So, with these factors in place, I cannot discount Bipolar disorder being applicable. I may be wrong but I’ve yet to receive any data to explain away these factors. There is a conjecture which may help but I’ve got to admit that it’s pretty wild and there’s very limited evidence to back it up. What is it? That I’m surpressing another personality and the SSRIs overrode the surpression and hey presto things were off and away. Personally I think this is crap because whilst I have had times where I’ve had memory blanks yet later found out I’ve interacted with people fully, I remember vividly my issues with SSRIs. So I’m having to discount DID (Dissociative Personality Disorder) because whilst it theoretically could provide solutions, it’s a stretch too far at this time.

Ah well, as Johnny 5 used to say ‘Need input’ because, at this time, I have insufficient data to rule out what I think it is.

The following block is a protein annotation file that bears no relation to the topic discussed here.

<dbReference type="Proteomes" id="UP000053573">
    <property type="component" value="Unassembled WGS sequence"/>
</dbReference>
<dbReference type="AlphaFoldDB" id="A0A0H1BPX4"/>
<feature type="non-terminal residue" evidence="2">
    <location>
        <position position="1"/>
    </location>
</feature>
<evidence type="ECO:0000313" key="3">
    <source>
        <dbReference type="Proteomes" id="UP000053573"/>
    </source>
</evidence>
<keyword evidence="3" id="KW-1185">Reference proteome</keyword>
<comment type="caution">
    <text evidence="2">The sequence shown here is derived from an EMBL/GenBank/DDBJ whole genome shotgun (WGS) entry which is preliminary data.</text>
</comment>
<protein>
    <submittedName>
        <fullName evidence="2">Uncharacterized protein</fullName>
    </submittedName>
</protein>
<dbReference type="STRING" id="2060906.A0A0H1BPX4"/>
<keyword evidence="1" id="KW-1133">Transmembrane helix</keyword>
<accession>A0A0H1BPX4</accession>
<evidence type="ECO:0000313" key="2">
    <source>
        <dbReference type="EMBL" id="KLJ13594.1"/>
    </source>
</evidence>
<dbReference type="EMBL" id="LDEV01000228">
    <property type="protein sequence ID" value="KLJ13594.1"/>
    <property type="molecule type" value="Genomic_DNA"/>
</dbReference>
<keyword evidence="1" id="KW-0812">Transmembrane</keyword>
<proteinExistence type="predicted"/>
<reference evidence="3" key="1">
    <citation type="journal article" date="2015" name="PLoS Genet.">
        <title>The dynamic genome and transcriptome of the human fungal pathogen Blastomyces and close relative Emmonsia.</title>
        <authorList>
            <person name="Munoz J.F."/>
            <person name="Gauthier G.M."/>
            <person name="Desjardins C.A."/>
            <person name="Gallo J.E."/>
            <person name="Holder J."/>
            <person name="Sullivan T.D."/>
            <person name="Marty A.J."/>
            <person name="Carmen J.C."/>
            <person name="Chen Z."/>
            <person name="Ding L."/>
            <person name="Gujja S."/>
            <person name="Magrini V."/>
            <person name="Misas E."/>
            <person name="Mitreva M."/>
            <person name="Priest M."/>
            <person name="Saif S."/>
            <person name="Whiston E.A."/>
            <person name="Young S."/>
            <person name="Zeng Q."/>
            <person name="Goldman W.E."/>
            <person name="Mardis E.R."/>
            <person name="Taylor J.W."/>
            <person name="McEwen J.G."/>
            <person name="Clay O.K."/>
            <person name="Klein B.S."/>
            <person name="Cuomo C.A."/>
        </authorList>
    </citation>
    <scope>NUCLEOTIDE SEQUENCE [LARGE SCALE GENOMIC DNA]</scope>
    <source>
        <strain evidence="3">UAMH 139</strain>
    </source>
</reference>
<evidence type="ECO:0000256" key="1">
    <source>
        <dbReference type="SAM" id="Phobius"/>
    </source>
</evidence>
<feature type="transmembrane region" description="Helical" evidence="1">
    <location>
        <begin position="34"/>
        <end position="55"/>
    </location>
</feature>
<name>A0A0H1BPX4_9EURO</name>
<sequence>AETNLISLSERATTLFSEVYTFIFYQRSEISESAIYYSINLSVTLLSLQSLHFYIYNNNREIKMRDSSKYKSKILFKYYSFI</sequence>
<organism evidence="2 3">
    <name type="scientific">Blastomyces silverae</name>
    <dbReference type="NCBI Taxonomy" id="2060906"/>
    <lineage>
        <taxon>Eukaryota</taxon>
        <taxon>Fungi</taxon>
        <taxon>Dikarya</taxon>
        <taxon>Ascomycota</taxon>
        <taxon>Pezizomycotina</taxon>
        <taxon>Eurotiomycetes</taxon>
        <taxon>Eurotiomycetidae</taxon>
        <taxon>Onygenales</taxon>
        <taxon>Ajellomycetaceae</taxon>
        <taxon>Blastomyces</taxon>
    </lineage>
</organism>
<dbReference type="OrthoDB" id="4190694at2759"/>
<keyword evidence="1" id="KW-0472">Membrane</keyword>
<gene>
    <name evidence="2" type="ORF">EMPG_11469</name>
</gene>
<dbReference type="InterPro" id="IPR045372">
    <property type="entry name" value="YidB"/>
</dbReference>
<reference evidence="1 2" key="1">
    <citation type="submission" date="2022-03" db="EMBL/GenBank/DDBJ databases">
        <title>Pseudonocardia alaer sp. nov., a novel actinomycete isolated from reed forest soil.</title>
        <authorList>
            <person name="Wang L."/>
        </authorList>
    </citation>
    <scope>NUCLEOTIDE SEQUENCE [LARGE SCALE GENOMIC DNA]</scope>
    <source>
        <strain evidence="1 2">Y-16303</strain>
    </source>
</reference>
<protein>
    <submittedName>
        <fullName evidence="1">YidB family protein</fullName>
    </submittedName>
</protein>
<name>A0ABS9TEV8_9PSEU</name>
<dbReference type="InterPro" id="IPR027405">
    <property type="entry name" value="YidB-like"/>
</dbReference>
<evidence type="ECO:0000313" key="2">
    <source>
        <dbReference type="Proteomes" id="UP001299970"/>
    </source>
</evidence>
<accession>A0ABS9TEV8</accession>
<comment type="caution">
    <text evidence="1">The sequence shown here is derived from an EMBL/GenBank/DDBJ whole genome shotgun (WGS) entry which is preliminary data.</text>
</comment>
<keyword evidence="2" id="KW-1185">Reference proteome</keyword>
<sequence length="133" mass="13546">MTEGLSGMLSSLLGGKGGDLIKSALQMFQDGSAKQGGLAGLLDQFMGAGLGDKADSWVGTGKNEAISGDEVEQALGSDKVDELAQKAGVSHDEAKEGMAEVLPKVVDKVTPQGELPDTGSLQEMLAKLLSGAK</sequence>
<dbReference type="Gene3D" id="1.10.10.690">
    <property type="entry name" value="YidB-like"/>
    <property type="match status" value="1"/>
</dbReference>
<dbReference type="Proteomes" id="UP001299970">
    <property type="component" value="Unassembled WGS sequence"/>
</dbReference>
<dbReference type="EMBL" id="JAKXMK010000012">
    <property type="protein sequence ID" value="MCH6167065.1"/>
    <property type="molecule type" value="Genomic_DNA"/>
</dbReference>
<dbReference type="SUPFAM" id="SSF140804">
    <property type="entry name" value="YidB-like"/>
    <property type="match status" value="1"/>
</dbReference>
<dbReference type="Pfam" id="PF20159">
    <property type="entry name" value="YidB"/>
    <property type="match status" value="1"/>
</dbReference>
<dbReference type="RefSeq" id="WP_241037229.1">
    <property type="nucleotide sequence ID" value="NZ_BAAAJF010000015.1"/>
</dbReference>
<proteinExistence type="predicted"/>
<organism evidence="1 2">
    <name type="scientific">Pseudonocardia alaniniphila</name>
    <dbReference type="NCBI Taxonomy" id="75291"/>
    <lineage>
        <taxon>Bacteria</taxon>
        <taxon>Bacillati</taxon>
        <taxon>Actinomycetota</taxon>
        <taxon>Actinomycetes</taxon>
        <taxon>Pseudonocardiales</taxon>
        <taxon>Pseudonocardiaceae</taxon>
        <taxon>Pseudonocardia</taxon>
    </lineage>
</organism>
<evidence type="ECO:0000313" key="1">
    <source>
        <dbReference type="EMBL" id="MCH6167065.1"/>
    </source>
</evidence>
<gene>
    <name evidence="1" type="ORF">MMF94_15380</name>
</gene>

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3 responses

24 01 2012
Pandora

One of my big issues after I was diagnosed with BPD (although I accepted it to a point) was that the mood variability required for diagnosis just wasn’t me. My lows are long and anything else, whilst short relative to depression, does not mimic the daily up-down-up-down patterns seen in personality disorders (and even if it did, of course one could have ultradian cycling). And I responded well to my Quetiapine/Venlafaxine combination; as you know, medication isn’t considered a great deal of use in PDs.

So basically I concur entirely with you. Admittedly, I don’t fully understand the NPD diagnosis, but regardless of whether or not you have it, I’m really not sure how the quacks are so ready to dismiss other or co-morbid conditions.